Amaranth Tuiles


Tuiles are the ultimate la-de-da cookie.  Technically, you aren't required to hold your pinky up when eating them.  But I'm telling you, it's kind of fun to do so.  How many opportunities do you get in life to feel that fancy, particularly when you are a roll-in-the-mud twigs-in-your-hair forager?


Traditionally draped over something cylindrical, like a wine bottle or rolling pin, the resulting cookies are shaped like clay roof tiles, or tuiles (pronounced tweels) in French.  You can form them in the traditional way, or shape them into little dessert bowls to fill with ice cream, custard, fruit, and other treats.  You can also roll them.  Rolled into fat tubes, tuiles can be stuffed with any sort of cream or filling you please.  Rolled into tight cigars, either plain or with their tips dipped into chocolate and nuts, tuiles are a textural delight.  However you choose to eat them, go ahead, hold up your pinky finger!

I dipped the ends of my amaranth tuiles into chocolate and black walnuts, and enjoyed them with some porcini and black walnut ice cream.

Amaranth Tuiles


1/4 c. butter, softened
1/2 c. powdered sugar
2 egg whites
1/2 tsp. cherry pit extract (substitute vanilla)
1/2 c. minus 2 Tbsp. sweet rice flour
2 Tbsp. wild amaranth flour
1 tsp. wild amaranth, whole

1.  Using either an electric hand mixer or a stand mixer, cream together the butter and sugar in a bowl until it is light and fluffy.

2.  Add the egg whites one at a time, mixing in each one completely before adding the next.

3.  Beat in the cherry pit extract.

4.  By hand, stir in the arrowroot, amaranth flour, and whole amaranth.

5.  Cut two 3.5" circles out of a piece of paperboard or thick plastic.  I used the side of a cereal box that I got from my neighbor.

6.  Prepare a baking sheet pan with a layer of parchment paper or a silicone mat.

7.  Place the circle pattern onto the prepared baking sheet.  Using an offset spatula, spread the thinnest layer of batter you can manage into each circle, then lift off the pattern.  I was able to fit 6 cookie onto my half sheet pan at one time.

8.  Bake the cookies at 325 degrees (F) for 6-8 minutes, or until mostly an even golden brown.  Keep an eye on them as they bake.  The tuiles are so thin that they burn in a hurry.

9.  As soon as you remove your tuiles from the oven, shape them as you please.  Drape them over a rolling pin, or press them gently into a small bowl or empty muffin cups.  If you decide to roll them into cigars, as I did, you have to be extra speedy, otherwise the cookies will crack.  I had the greatest success by peeking into the oven, spotting the most done cookie, plucking it out individually with a spatula, and rolling it up, then repeating.  I'm not certain if this is brilliant or a waste of energy, but it worked for me.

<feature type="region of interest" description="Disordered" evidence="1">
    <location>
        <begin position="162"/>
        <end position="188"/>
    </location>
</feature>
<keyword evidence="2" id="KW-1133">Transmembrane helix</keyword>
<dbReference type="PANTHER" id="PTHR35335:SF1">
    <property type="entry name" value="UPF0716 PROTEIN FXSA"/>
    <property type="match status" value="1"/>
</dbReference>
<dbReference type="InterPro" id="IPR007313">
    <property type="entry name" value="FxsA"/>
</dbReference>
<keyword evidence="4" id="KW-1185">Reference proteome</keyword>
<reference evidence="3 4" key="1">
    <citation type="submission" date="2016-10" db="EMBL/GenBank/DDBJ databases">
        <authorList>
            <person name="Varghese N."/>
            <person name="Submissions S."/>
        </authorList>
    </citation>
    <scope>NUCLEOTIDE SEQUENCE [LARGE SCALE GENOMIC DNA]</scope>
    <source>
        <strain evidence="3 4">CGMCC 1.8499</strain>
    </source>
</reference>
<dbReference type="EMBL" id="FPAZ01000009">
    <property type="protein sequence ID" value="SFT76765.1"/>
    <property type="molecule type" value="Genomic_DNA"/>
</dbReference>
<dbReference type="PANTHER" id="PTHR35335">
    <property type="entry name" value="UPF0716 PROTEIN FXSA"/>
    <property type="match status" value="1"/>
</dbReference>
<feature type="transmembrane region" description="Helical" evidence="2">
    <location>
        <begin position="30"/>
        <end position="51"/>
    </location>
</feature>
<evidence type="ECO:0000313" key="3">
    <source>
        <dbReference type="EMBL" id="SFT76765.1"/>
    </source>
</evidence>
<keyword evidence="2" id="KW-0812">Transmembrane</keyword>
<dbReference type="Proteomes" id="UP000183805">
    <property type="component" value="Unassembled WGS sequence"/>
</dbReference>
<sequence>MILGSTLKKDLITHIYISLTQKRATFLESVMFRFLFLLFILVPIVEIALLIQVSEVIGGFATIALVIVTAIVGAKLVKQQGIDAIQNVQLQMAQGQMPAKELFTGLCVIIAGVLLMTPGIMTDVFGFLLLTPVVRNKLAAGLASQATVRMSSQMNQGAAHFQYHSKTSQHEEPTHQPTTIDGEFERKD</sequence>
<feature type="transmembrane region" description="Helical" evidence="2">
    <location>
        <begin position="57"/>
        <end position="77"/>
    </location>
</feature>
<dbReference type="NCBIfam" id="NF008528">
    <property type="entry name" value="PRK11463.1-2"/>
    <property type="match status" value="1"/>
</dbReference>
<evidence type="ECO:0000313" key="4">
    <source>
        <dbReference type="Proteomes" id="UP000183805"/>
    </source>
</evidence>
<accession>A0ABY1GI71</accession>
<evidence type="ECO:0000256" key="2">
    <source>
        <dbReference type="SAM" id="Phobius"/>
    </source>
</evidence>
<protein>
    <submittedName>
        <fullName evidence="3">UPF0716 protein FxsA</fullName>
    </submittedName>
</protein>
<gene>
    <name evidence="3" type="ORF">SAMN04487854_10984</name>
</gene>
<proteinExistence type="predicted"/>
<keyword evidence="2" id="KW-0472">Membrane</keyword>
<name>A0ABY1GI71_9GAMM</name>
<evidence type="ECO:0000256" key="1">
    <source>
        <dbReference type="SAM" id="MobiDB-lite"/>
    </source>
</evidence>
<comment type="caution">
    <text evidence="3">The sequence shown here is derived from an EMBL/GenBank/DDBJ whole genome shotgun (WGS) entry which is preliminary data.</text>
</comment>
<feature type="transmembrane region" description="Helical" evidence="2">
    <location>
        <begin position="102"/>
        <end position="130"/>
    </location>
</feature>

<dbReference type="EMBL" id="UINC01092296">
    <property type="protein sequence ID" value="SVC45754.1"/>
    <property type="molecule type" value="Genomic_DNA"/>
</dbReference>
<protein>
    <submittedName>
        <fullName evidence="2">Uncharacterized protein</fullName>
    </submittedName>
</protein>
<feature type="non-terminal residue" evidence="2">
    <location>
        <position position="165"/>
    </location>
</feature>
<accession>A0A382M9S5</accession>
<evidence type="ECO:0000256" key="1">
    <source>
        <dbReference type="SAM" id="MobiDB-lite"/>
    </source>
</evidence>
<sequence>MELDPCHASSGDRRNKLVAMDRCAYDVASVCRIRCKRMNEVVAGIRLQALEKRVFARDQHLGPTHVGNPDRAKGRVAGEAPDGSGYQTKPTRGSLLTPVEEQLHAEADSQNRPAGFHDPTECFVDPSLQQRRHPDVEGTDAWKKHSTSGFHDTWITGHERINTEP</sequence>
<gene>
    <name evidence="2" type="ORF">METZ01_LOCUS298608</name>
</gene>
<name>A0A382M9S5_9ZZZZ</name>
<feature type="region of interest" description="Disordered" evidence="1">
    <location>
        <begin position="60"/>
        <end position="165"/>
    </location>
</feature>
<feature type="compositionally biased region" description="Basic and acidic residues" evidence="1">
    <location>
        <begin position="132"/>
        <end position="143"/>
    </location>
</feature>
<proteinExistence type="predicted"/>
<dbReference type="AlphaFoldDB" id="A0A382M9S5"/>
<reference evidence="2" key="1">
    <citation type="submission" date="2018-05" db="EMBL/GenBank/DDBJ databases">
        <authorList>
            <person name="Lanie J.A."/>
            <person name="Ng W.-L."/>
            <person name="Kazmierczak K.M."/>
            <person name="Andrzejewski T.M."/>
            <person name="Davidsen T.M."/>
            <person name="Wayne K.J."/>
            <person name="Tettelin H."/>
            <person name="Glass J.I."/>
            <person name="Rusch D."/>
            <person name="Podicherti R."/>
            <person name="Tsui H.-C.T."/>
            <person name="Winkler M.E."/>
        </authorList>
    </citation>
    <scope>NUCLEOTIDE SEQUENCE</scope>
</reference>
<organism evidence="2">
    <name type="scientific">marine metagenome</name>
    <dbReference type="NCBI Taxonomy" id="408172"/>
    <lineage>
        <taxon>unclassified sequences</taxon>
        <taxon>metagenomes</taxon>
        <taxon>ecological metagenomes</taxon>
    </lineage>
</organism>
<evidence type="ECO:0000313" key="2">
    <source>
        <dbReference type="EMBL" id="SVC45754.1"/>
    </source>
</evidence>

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If you'd like to share a wild seed or grain recipe, like this one, with the Wild Things foraging recipe challenge, you still have time.  Please send it to wildthings.roundup@gmail.com before the end of the month to see your recipe appear in the round up.

Comments

  1. You go, Bakezilla!

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    Replies
    1. Watch it, now! I only respond to that nickname in private ;)

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  2. On a scale of 1-10,how difficult are thsee to make?

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    1. Well, I wouldn't say that they are difficult to make. But they do require quite a bit of patience. 5 on the difficulty scale, and 9 on the patience scale.

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  3. I buy cookies like this, lol. Didn't think they were something I could make at home. They look delish!

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    Replies
    1. They're a lot of fun to crunch into.

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  4. What can I substitute if I don't have amaranth flour, I mean on the freak chance I should run out of my supply of wild foraged flours ;)

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    1. Alright, very funny! If you're gluten-free, then I'd go with a starch like cornstarch or arrowroot. If you can eat wheat, then I'd use cake flour.

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  5. What does cherry pit extract do/taste like?

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    1. The cherry pit extract is just for flavoring. It tastes like almond extract.

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  6. I like the idea of thriumphantly setting down a cookie bowl filled with ice cream and being like *blam* that's wild, baby!

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  7. Gluten free, too.
    I'm going to have to try these. Thanks for posting!

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    1. I actually think gluten-free is ideal for baking (aside from bread and the like), because for most recipes, you don't want to develop the gluten anyhow. I hope you enjoy the cookies.

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  8. I could go for a little la de da right about now. Do you ship?

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  9. Don't be mad, readers, but I went to Butter's house and ate every last one of these Amaranth Tuiles. OMG they were divine. Butter's house is my absolute favorite restaurant in the entire world.

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    1. You're so sweet! I'm so glad you enjoyed them. It makes me happy to fill you up with my creations because I know how much you appreciate them.

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